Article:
For many, automating the database may seem like a daunting task. The risk involved in doing so could lead to database downtime, or worse, a data breach. If done properly however, implementing continuous delivery for the database can be beneficial to your organization’s efficiency. Before making the jump, it’s important to understand the challenges of database continuous delivery to be best prepared for the integration.
Continuous delivery and continuous integration are mainly about automation and testing, which requires a trustworthy database source control. In addition, it helps to automate the process of software delivery and infrastructure changes.
An ever increasing number of organizations are implementing continuous processes fueled by reports of the benefits, including quicker time to market, reduced costs and higher quality products.
In many cases, lost in this transition is the database. While it’s important to take into account the challenges of database continuous delivery, pitfalls can easily be avoided if the following best practices are implemented:
In order to generate the correct database change scripts, the build phase must have information on the current structure and the source control. But only having this information (the case with standard db schema compare and sync tools) is not enough.
- A case where the difference conflicts with an emergency fix.
- The trunk/stash/QA environment was already updated with other changes from a different branch.
- The later environment (trunk/stash/QA) is more up-to-date regarding specific objects – thus the difference should not be part of the delta changes script.
This missing information is only available with baseline aware analysis. The input for the database build phase should absolutely be taken from the source control repository, which only includes changes that were checked-in and not changes that are still in work-in-progress mode.
In this phase, developers introduce changes to the database structure and reference look-up content or logic (procedures, function, etcetera ) in the database in two ways:
- Using a shared database environment for the team
- Using a private database environment for each developer
Both methods have advantages and disadvantages. Using a shared database environment reduces database code merges and saves time and money by updating the database structure based on the source control.
Using a private database environment causes many merges of the database code, but mitigates the risk of a colleague unwittingly overriding your code (or vice versa). In addition, a private database environment may increase management overhead, licenses, hardware, and other associated costs.
The primary reason why the private environment method is not commonly used relates to how developers publish changes from their private work space environment to the integration environment. Publishing changes should not revert changes made by someone else, and updating the private environment from the source control repository should not revert works-in-progress.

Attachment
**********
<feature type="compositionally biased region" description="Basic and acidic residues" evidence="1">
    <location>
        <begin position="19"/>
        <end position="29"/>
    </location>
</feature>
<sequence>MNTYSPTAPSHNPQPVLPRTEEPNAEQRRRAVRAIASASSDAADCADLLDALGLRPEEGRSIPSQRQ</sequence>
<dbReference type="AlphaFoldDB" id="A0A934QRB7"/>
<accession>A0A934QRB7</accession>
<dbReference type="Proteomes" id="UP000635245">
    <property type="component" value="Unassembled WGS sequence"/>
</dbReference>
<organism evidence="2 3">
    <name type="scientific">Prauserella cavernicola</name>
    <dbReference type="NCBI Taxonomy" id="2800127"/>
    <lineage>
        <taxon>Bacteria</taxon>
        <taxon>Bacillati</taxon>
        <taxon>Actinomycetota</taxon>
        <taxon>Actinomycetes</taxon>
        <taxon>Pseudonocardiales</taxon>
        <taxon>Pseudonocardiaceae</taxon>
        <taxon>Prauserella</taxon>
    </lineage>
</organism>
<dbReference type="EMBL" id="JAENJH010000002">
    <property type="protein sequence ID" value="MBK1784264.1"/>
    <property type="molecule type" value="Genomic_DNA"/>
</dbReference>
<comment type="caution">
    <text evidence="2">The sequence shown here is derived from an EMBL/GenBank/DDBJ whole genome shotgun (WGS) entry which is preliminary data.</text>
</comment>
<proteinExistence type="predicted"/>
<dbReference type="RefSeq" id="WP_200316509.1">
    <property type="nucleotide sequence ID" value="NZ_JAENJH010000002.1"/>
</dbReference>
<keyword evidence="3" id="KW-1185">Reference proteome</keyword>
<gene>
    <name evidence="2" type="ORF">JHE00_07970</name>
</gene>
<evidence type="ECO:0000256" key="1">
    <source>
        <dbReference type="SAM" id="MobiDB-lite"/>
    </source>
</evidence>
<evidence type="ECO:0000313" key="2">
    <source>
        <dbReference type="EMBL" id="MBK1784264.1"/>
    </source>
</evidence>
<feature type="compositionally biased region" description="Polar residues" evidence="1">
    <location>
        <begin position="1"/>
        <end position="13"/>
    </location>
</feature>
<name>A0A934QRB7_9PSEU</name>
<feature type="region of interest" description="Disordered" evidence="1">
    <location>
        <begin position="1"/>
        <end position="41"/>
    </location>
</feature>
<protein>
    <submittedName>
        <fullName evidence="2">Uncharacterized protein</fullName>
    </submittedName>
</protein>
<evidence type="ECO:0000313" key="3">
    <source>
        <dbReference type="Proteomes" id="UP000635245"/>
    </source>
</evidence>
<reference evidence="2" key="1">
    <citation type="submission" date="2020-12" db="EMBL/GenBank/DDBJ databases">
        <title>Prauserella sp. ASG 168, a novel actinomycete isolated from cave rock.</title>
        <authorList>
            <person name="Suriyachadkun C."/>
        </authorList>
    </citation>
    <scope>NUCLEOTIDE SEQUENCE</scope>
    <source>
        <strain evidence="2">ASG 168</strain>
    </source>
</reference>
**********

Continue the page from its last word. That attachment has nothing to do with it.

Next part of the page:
The same process of building the native code using only changes which are documented in the source control repository should be applied to database code changes. Developers work on the native code in the integrated development environment (IDE) and then check-in the changes to the source control repository without any additional manual steps.
Having a file-based script that a developer is maintaining for his/her changes will create a few challenges that will be difficult to resolve and will require a lot of time.
If ‘Developer A’ makes a number of changes to a script and ‘Developer B’ makes other changes to the script, neither of the developers can execute their entire scripts because the scripts override (or revert) each other.
Anyone with sufficient database credentials may log in to the database, introduce a change, and forget to apply the change in the relevant script of the file-based version control. In addition, there are other challenges that occur in the deployment phase but originate in previous phases:
- Controlling the order of the execution of scripts created by several developers.
- Maintaining the change scripts on a release scope change.
Instead of running many small scripts (in the same order that they’ve been executed in QA), which may change the same object several times, execute fewer scripts and change the object only once.
Another continuous delivery pressure point is revealed in database deployment:
- Can the database deployment process act as the native code?
- Can it replace the existing database/table in production with the new database/table from the development?
- Does it have to alter the existing database structure in production from the current state to the target state to preserve the data?
Deployment of native code artifacts – binaries of Java, C#, C++ – can be achieved by copying the new binaries and overriding the existing ones (current state has no effect on the binary content). The deployment of database code changes is done by changing the structure of the database or schema from the given state (current state) to the target state (end point).
When executing a script in the database, the given state (current point) must be the same as it was when the script was generated, otherwise the outcome is not predictable.
The benefits of continuous delivery are obvious. Increased productivity, faster time to market, reduced risk and increased quality, to name few. But most organizations are struggling to successfully extend and incorporate these practices into the database.
While it may seem a tall order, there are solutions to resolve these issues, and if implemented correctly, the database can flourish within a continuous delivery pipeline.
Do you know what are the best practices for database design? You might want to read our next article to find out.